What do law firms in Asia-Pacfic,Middle-East & Africa look for in potential candidates? What must an Indian law student do to get hired in these regions?
In the law few months, we have seen various foreign law firms show keen interest in the Indian legal talent again (thanks to the Modi wave internationally, probably!). On a serious note, this interest has been on the capital markets side as well as on the M&A side. Laterally, most requirements need a US/UK LL.M and a top law firm experience in the past.
As far as a training contract is concerned, a law student by the end of his/her penultimate year of study, should definitely have good (and consistent) grades apart from being involved in various law school committees/centres. Publications in journals of repute along with laurels in international and domestic moots definitely add to the credentials of an applicant as they showcase his/her good research and oratory skills. Hence, importance of a well rounded and drafted CV cannot be emphasized much. Moreover, what is also critical is the clarity of thought apart from good written communication skills- these two skills can be easily judged from the applicant’s application material (generally in form of a questionnaire) and a well drafted application material therefore is a battle half won (another small tip- be consistent with your answers/responses, when you respond to the questionnaire as well as during your interview). Additionally, students should not only be aware of what is happening around the globe but also understand the implications those changes can have on the business and regulatory environment domestically as well as internationally- this awareness can help them in fetching some brownie points during group discussions and interviews. As far as internships are concerned, it is not important to have 10 or 12 internships on the CV- a few (say 5 or 6 in number) quality internships (ranging between 4 to 8 months) are more beneficial than a lot of 2 week internships.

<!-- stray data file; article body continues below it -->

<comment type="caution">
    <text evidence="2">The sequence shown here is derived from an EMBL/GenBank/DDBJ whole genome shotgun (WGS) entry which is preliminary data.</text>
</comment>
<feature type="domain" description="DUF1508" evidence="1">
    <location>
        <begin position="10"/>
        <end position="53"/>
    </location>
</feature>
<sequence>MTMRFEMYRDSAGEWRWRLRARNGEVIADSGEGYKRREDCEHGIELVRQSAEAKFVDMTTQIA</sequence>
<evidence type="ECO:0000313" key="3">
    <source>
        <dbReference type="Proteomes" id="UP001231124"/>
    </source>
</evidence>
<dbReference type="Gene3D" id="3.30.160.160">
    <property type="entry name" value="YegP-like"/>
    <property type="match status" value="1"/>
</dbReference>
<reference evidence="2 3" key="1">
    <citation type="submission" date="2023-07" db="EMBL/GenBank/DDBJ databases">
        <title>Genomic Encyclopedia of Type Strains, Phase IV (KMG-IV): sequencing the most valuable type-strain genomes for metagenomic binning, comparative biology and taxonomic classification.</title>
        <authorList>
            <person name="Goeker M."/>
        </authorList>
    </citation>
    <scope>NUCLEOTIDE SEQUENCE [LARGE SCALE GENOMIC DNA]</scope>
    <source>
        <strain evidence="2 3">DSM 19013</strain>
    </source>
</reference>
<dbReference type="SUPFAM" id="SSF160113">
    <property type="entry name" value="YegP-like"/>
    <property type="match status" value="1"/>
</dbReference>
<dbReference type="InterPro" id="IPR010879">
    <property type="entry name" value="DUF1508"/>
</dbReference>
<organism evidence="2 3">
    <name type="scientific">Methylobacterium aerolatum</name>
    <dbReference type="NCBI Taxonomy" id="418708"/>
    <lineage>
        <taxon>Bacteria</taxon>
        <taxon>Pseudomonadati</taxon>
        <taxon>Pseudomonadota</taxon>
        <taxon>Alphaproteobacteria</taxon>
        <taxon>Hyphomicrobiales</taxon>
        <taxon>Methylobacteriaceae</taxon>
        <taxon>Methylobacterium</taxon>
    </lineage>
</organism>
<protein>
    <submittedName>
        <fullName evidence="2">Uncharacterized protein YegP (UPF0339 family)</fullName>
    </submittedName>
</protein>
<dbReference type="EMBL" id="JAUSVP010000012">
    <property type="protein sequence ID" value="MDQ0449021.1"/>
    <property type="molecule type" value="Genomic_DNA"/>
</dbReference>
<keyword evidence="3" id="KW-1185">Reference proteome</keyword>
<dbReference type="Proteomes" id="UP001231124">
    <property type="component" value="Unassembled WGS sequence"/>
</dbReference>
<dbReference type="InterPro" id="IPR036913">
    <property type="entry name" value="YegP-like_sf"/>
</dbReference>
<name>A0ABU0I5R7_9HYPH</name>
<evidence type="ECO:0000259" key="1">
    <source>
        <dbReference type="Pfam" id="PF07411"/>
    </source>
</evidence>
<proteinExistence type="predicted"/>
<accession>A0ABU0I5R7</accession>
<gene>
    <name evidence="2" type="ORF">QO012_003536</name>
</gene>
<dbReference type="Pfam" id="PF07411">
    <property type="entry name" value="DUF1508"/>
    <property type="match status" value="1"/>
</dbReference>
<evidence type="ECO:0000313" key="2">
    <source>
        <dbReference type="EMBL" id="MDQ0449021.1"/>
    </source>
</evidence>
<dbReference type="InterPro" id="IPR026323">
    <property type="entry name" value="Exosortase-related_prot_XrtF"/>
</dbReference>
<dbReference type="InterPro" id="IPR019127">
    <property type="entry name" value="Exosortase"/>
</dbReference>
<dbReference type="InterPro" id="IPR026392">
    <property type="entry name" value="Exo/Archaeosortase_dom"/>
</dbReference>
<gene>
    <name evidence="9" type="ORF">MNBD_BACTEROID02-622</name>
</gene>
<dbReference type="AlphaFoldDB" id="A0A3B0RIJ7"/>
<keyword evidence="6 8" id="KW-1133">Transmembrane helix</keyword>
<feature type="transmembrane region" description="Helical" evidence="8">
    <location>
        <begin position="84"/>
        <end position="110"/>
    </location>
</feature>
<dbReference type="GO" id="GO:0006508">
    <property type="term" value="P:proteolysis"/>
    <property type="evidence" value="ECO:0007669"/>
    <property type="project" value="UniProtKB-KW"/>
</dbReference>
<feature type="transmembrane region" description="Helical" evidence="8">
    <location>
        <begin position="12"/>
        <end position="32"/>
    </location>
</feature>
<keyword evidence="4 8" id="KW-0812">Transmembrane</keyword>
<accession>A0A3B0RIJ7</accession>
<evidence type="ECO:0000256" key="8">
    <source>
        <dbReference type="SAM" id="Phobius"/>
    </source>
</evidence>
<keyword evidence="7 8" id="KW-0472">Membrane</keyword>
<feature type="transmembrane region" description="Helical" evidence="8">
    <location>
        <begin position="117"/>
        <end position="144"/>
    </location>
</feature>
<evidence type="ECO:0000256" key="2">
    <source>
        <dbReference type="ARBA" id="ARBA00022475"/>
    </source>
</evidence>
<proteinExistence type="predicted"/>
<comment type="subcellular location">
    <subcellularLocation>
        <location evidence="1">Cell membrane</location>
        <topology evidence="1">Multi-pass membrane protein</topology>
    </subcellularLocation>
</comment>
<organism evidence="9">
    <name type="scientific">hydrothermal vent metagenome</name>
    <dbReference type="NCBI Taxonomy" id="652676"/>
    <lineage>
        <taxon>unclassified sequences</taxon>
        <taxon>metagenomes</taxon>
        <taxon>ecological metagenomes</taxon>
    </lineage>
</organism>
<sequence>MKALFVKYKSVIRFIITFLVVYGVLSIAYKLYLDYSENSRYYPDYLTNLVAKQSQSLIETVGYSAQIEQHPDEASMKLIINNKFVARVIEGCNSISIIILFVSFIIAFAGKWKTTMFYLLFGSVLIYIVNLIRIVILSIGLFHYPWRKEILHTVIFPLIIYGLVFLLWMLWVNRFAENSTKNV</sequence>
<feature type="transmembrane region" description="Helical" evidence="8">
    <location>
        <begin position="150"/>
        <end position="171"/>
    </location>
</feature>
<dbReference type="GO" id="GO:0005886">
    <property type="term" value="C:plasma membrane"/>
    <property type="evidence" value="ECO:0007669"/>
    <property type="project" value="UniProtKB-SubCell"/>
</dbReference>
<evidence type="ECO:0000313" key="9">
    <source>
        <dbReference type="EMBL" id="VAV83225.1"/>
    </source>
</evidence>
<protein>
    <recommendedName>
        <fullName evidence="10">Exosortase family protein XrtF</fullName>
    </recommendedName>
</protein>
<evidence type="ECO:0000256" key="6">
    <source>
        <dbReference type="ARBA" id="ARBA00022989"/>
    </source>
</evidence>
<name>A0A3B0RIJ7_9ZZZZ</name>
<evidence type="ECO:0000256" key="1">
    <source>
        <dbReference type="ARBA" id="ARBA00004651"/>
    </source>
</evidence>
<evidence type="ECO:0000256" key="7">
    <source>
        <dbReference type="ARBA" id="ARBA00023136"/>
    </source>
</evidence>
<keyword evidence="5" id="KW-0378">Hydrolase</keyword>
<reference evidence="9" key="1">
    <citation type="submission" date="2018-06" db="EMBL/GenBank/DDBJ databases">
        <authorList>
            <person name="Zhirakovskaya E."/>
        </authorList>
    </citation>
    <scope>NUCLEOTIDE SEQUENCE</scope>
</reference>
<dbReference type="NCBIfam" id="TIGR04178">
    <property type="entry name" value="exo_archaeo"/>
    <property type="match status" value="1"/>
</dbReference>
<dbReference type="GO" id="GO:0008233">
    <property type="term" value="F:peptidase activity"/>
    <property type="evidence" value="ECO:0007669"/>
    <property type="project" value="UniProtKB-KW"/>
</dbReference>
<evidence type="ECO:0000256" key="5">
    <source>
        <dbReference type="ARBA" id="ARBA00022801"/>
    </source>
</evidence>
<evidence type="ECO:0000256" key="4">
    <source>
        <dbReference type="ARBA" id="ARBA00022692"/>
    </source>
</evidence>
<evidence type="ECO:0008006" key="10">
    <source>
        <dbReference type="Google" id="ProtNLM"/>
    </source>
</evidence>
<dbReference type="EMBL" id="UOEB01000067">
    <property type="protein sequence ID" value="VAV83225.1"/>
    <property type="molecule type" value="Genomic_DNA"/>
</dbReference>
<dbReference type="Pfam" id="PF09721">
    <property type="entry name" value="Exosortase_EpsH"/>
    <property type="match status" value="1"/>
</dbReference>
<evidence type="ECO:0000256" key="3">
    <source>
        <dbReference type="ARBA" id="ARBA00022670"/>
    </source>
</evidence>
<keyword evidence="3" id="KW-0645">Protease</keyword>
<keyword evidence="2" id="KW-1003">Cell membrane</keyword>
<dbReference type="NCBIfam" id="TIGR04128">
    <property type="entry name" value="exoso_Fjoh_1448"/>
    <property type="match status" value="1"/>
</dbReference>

What essential skills are required to work as a legal talent and management specialist at Vahura? Does an MBA after law help in this regard?